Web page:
Mr. Eyre, who had greatly exerted himself in the establishment of the Missionary Society, for sending the gospel abroad, was equally zealous for its propagation at home: a society was formed for this purpose, by a few pious and affluent persons in his own congregation, which was conducted with great ability by their minister. It pleased God to bless their efforts in such a manner, as to encourage a considerable enlargement of the sphere of their labours. Mr. Eyre, in a plan which he drew up for this purpose, and laid before the society, observed, that "It appears by the returns lately made to the House of Commons, that there are about 9,500,000 immortal souls in this kingdom,which, upon an average, are about 1000 to each parish. Suppose 200 in a parish, one with another, were to attend the churches, that would scarcely amount to 2,000,000; and if 1,000,000 more were und r the instruction of Methodists and Dissenters, there would still be above 6,000,000 destitute of all kind of religious instruction." Without interfering, therefore, at all with those excellent institutions already formed, he proposed that the Societý should educate, in their own manner,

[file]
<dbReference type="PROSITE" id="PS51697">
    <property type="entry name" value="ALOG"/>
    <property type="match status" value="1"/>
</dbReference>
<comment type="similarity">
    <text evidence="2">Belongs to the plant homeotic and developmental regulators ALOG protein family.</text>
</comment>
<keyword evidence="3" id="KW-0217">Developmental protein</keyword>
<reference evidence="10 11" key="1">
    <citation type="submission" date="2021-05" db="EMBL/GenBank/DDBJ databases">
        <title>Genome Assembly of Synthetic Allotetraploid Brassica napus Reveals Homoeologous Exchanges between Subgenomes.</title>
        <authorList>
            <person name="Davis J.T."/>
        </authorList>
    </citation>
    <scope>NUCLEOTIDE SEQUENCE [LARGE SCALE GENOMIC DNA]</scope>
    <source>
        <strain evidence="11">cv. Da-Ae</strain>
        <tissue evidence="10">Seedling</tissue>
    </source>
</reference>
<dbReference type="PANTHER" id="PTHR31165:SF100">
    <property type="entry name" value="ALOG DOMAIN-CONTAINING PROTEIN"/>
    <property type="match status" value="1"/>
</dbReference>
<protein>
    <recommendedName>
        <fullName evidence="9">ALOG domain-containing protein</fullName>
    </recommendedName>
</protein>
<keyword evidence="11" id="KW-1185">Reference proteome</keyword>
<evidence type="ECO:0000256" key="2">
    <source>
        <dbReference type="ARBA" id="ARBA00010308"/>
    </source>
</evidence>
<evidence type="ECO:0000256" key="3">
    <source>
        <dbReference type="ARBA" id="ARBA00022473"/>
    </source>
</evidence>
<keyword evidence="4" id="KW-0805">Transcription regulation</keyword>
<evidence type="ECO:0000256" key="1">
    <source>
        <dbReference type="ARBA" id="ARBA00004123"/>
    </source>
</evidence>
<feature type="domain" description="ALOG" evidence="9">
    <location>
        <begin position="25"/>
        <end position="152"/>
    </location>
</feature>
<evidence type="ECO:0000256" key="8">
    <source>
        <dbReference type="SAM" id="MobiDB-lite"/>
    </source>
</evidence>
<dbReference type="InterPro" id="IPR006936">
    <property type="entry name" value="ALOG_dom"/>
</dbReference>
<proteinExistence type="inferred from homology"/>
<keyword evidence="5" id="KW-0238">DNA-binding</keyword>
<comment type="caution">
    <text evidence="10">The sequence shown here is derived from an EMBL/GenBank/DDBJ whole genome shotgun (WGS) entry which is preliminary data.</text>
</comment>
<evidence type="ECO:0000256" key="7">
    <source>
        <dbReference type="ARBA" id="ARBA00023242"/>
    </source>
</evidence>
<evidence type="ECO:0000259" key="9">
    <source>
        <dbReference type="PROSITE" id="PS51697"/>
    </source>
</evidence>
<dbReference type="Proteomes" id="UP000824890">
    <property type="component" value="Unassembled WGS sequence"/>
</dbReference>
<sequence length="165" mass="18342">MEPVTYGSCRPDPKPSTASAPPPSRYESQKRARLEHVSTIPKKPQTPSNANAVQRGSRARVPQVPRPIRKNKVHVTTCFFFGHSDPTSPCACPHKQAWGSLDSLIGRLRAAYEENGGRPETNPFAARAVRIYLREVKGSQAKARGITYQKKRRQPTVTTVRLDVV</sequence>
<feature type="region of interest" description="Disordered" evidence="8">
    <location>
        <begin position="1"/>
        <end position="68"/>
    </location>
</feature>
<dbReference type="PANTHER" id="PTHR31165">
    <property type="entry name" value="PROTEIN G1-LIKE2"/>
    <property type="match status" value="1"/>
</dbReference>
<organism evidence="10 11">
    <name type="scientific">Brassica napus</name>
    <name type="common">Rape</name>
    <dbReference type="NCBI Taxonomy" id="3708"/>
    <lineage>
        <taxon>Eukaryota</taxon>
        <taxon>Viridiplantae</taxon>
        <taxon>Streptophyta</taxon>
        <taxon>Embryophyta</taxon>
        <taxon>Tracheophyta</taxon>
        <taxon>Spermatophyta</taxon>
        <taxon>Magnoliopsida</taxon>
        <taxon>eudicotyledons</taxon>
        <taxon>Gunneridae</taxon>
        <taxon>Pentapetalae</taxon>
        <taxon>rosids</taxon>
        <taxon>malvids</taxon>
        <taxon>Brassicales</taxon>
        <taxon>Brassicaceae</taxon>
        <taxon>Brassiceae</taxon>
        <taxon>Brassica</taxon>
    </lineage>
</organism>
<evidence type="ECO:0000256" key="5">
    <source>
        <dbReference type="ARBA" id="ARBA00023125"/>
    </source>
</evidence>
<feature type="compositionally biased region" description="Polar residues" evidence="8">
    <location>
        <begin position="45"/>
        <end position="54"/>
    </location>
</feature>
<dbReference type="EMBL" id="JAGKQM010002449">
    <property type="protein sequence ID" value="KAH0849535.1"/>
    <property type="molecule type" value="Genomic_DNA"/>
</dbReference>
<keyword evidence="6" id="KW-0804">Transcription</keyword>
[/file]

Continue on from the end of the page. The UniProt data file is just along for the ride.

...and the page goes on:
such a number of pious young men for the ministry, and so far contribute to their support as their funds would allow, and as might be necessary for introducing the gospel into such situations as would be otherwise destitute of it. The plan of education was to be confined to twelve courses of lectures; six of which were to be on the history, religion, evidences, ́and theology of the Bible; and six on science, literature, the duties of a preacher, &c. including the Hebrew and Greek Scriptures. In this pian Mr. Townsend most cordially co-operated; and, by his will, dated July 31, 1802, bequeathed 40001. to the Society, to which, upon a tutor being engaged to carry the above plan into execution, he added, by his codicil, dated December 14 following, the sum of 6000l.; both which suns have been recently paid by his executors.